The following story is the fifth of five to be published over two weeks based on voting data the Arizona Center for Investigative Reporting pulled for the 2017 legislative session. The nonprofit group analyzed the number of floor votes that each lawmaker cast the same as every other lawmaker. The result is a first of its kind look at voting patterns between Arizona legislators, revealing alike votes and disparities – some known anecdotally, others not seen before – between lawmakers, at times regardless of party affiliation. Arizona Center for Investigative Reporting set a minimum threshold of 230 alike votes in the House of Representatives and 435 alike votes in the state Senate to gauge how often lawmakers vote alike with one another.
The threshold could be expanded or shrunk, but think of the analysis like a microscope: zooming in too close, or not far enough, won’t reveal anything of interest. Finding the right magnification, or in this case, the right threshold of alike votes in each chamber, produces significant results and visualizes alike votes among legislators.
It’s a numbers game at the Arizona Capitol. Lawmakers need 31 yes votes in the House of Representatives and 16 votes in the Senate to get bills approved.
Nothing makes that task easier for GOP-sponsored bills than a reliable Republican.
Representatives like Vince Leach, R-Tucson, and Don Shooter, R-Yuma, and Sens. Nancy Barto, R-Phoenix and John Kavanagh, R-Fountain Hills, are among the Republicans most faithful to their own caucus when it comes to voting, according to an analysis by the Arizona Center for Investigative Reporting.
In graphs depicting the voting patterns of the 2017 legislative session, their deep red dots indicate a propensity for voting alike with members of their own GOP caucus, and a distaste for bipartisan voting. That’s a contrast to some Republican lawmakers, and Democrats, who are lighter shades of red and blue, indicating they don’t always agree with legislators in their own party.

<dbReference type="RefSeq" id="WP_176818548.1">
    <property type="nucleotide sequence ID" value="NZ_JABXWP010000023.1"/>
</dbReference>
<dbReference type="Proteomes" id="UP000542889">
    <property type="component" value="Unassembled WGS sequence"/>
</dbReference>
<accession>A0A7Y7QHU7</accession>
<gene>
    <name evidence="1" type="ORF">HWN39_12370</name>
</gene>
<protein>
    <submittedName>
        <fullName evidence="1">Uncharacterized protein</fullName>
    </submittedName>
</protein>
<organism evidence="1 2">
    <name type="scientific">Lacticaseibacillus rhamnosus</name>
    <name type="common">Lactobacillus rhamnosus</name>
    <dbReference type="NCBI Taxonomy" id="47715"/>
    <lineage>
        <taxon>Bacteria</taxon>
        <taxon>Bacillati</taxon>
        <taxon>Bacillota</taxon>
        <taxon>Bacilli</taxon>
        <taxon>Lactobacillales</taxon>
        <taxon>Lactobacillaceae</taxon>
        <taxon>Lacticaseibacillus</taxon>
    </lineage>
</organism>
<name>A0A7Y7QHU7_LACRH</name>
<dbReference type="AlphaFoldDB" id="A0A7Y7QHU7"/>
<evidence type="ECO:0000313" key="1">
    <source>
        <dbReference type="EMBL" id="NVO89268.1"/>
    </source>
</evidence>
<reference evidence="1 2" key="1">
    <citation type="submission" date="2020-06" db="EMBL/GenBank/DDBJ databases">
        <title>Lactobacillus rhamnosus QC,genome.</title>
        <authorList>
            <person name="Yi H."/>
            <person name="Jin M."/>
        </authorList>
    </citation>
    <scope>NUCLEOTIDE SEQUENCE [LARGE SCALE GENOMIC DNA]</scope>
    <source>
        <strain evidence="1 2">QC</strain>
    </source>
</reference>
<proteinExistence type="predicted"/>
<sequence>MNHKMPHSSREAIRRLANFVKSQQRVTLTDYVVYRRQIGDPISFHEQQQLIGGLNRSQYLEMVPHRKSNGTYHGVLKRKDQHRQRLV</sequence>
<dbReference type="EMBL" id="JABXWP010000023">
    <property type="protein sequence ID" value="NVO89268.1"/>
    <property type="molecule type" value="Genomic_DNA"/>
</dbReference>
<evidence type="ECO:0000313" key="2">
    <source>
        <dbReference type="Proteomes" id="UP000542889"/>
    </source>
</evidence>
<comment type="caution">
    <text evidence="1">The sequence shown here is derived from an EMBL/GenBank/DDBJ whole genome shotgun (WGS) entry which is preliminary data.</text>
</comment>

Their party loyalty can be ascribed to a variety of reasons: their seniority at the Capitol, and their positions as committee chairs. In the House, Leach and Shooter are “kind of in another layer of the leadership team,” said Rep. T.J. Shope, a Coolidge Republican who serves as speaker pro tem.
[Use the interactive data tool created by AZCIR to discover the alike votes between each representative HERE.]
In the case of Kavanagh and Shooter, heading the powerful Appropriations committees gives them a de facto leadership role since they control the committee that gets a first say on annual budget proposals, Shope said.
For Shooter, it’s simply a matter of being a “team player” in the Republican Party.
“It’s a team, and that’s the reason I traded (seats) with (Sen. Steve) Montenegro,” said Shooter, who swapped chambers with Montenegro in the 2016 elections – the two represent the same Legislative District 13. “It wasn’t particularly good for me, but it was good for the team so I took one for the team,” he added.
While Shooter also said he casts votes on behalf of the team, that doesn’t mean he’s not voting his conscience or is taking orders from leadership.
“I don’t do a damn thing I don’t want to do,” Shooter said.
It’s actually the caucus that drives leadership, and not the other way around, Kavanagh said.
[Use the interactive data tool created by AZCIR to discover the alike votes between each senator HERE.]
“There is no party line. Leadership does a lot of things, but they don’t sit down and decide what we vote for and we all fall in line,” he said. “Leadership has to agree with the caucus, not vice versa.”
With that in mind, Kavanagh attributes his reliably-red voting pattern to a simple truth in Arizona politics.
“We’re a red state, and we’re a conservative, red chamber, and I’m a conservative member,” Kavanagh said. “So it makes sense that I would be solidly conservative and vote with the caucus.”
Find out more about your lawmakers’ voting patterns below: